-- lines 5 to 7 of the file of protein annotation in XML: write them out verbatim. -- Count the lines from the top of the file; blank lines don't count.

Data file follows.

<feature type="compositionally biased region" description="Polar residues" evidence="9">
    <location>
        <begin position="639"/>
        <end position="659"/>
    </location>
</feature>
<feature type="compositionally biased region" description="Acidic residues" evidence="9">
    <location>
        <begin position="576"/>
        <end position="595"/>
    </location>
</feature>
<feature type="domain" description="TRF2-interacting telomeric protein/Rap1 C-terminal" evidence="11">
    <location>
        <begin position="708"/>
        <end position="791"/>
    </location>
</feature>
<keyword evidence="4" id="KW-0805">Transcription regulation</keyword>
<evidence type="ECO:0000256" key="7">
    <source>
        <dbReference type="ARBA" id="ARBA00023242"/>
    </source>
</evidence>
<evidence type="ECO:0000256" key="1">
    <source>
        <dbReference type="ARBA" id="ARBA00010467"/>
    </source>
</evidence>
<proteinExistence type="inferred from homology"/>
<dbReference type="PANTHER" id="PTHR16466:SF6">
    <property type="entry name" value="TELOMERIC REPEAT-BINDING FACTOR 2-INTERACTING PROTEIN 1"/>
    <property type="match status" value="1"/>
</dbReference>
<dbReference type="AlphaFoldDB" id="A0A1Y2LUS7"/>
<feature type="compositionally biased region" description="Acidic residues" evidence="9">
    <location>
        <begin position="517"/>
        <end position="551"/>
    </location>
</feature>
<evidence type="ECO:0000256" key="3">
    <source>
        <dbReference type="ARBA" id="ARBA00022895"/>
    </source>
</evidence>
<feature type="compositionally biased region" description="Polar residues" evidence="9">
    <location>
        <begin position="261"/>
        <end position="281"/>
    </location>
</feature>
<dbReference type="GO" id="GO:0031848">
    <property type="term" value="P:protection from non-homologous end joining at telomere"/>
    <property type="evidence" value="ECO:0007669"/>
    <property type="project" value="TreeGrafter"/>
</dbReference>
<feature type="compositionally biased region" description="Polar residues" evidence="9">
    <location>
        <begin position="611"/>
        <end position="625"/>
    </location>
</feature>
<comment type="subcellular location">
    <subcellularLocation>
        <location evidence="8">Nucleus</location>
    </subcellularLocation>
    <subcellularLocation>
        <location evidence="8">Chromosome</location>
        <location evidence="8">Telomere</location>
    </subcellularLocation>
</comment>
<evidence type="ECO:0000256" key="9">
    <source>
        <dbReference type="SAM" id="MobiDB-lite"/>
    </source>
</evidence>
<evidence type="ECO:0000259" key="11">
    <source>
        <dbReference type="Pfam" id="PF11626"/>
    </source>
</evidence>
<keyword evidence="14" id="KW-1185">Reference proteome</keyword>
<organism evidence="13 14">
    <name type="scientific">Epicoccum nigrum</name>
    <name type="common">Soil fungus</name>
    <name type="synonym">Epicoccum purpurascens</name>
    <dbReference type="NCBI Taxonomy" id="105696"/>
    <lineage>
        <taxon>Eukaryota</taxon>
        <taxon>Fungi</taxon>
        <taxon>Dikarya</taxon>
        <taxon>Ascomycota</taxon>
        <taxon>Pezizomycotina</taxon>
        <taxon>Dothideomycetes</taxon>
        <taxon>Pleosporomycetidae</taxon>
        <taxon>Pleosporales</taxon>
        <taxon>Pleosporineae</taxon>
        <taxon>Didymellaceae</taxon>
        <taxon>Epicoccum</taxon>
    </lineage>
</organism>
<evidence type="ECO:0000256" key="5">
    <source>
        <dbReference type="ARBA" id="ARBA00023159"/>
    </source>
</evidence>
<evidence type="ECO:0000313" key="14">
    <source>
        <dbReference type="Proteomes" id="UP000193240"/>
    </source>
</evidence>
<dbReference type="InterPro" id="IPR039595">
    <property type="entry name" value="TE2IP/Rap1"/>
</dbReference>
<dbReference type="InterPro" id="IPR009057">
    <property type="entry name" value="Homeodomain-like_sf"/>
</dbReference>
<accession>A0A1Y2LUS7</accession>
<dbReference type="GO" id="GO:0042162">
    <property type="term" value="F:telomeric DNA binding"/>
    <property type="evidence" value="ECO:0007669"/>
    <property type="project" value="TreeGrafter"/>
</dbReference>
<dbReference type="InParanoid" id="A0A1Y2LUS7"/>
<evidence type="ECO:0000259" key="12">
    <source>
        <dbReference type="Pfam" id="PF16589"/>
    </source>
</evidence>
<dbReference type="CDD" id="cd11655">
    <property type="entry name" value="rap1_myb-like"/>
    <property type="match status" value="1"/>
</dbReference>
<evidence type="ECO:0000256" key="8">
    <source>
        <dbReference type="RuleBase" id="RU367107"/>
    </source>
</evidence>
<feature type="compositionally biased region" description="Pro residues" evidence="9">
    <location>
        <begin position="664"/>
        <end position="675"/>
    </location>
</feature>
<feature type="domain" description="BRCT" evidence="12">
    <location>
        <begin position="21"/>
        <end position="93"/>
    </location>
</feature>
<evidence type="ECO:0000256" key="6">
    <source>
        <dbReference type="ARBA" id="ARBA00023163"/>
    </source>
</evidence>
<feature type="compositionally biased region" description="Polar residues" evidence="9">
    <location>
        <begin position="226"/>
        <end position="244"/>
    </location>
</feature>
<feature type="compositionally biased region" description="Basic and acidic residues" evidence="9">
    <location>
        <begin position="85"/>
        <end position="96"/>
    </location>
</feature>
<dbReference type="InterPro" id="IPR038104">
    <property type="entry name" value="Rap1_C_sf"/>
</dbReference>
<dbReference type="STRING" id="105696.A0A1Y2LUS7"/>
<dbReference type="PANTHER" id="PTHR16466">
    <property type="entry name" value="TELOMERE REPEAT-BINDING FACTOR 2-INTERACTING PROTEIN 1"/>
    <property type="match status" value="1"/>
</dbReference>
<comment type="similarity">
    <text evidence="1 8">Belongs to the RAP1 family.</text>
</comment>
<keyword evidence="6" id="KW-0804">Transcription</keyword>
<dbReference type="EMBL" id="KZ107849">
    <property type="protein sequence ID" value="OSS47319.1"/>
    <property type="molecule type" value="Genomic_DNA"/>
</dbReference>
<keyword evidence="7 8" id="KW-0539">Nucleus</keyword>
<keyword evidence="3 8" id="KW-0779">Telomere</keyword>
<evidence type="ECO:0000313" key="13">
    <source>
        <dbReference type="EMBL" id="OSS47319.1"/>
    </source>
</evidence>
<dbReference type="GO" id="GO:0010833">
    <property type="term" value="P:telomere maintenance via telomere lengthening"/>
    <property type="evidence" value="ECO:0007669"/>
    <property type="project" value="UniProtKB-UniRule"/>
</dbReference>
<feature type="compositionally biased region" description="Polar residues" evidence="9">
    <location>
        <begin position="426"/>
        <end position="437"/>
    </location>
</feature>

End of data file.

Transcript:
    </location>
</feature>
<feature type="compositionally biased region" description="Acidic residues" evidence="9">